Art/ Collection/ Art Object

Irises at Yatsuhashi (Eight Bridges)

Ogata Kōrin (Japanese, 1658–1716)
Edo period (1615–1868)
after 1709
Pair of six-panel folding screens; ink and color on gold leaf on paper
Image (each screen): 64 7/16 in. x 11ft. 6 3/4 in. (163.7 x 352.4 cm) Overall (each screen): 70 1/2 in. x 12 ft. 2 1/4 in. (179.1 x 371.5 cm)
Credit Line:
Purchase, Louisa Eldridge McBurney Gift, 1953
Accession Number:
53.7.1, .2
Not on view
The stately, vertical forms of irises set against an angular bridge that sweeps diagonally across both screens refer to an episode in The Ise Stories (Ise monogatari). Exiled from Kyoto after an affair with a high-ranking court lady, the story’s protagonist stops at Yatsuhashi, a place where a stream branches into eight channels, each with its own bridge. The sight of irises prompts him to compose a nostalgic love poem. The first syllable of each line forms the Japanese word for irises (kakitsubata). The English translation, though unable to convey the complex wordplay of the original, is also an acrostic:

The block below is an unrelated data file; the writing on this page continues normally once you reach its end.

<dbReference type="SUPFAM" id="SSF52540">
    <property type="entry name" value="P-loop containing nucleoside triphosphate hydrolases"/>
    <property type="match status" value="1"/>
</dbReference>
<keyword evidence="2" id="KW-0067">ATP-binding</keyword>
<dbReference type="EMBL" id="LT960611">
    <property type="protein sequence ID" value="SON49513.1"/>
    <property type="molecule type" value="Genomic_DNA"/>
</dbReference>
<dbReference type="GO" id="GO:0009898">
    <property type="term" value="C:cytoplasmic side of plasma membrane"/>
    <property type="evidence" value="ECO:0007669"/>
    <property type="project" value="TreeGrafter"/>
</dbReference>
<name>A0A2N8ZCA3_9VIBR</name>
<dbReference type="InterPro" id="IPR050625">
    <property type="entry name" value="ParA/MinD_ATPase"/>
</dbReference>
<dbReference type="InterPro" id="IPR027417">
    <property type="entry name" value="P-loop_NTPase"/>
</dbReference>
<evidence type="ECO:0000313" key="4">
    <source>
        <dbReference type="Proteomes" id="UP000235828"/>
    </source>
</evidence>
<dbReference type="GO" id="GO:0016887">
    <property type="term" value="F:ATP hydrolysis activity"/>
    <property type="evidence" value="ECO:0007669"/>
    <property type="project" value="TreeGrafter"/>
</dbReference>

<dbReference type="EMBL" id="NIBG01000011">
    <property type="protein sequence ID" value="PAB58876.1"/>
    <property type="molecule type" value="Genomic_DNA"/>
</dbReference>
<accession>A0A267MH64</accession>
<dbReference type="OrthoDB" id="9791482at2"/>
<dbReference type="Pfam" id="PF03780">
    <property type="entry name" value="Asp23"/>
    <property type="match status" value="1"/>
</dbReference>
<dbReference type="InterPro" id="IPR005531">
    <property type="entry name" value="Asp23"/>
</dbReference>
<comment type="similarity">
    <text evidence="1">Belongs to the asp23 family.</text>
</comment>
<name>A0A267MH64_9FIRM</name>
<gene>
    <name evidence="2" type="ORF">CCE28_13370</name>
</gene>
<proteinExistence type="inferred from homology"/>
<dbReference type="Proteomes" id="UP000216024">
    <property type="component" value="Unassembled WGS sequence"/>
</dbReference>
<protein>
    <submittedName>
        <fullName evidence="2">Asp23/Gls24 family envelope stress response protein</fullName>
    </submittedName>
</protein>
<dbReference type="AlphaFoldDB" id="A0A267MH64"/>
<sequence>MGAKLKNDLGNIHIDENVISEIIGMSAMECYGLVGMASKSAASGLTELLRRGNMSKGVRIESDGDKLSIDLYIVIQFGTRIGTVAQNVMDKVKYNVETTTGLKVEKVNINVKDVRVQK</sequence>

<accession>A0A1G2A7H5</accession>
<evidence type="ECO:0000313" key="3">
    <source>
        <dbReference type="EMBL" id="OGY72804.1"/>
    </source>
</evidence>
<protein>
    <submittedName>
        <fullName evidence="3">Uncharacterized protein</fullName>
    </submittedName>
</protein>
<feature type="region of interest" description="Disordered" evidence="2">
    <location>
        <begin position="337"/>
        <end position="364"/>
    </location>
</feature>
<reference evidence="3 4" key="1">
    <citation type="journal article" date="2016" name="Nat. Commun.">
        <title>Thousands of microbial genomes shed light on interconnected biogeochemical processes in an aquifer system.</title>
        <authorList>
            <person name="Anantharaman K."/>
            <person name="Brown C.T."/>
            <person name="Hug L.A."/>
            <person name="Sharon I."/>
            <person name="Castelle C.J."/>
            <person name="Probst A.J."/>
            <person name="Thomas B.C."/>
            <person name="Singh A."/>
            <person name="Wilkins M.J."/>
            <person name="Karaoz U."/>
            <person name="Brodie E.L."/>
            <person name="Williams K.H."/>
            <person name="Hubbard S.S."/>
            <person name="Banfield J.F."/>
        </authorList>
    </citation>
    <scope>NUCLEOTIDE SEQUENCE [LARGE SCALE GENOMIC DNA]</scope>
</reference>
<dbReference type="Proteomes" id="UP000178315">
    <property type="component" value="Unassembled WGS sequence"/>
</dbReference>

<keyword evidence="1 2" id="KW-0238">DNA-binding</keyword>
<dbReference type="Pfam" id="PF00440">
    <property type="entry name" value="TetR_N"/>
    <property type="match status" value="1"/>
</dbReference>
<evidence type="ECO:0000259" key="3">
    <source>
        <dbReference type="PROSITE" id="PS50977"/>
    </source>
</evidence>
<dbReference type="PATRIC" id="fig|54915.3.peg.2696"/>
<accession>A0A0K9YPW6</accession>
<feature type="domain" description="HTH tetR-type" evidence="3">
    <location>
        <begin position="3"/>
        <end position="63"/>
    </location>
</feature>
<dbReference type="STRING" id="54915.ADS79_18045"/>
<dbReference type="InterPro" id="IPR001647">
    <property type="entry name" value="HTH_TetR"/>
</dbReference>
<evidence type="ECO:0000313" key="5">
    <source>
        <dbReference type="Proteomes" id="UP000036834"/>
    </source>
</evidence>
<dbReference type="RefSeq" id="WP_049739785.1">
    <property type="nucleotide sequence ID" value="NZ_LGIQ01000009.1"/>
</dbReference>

kitsutsu narenishi
tsuma shi areba
harubaru kinuru
tabi o shi zo omou

I wear robes with well-worn hems,
Reminding me of my dear wife
I fondly think of always,
So as my sojourn stretches on tabi
Ever farther from home,
Sadness fills my thoughts.
—Trans. John T. Carpenter
Signature: Seisei Kōrin (right screen); Hokkyō Kōrin (left screen)
Seal: Masatoki (both screens)
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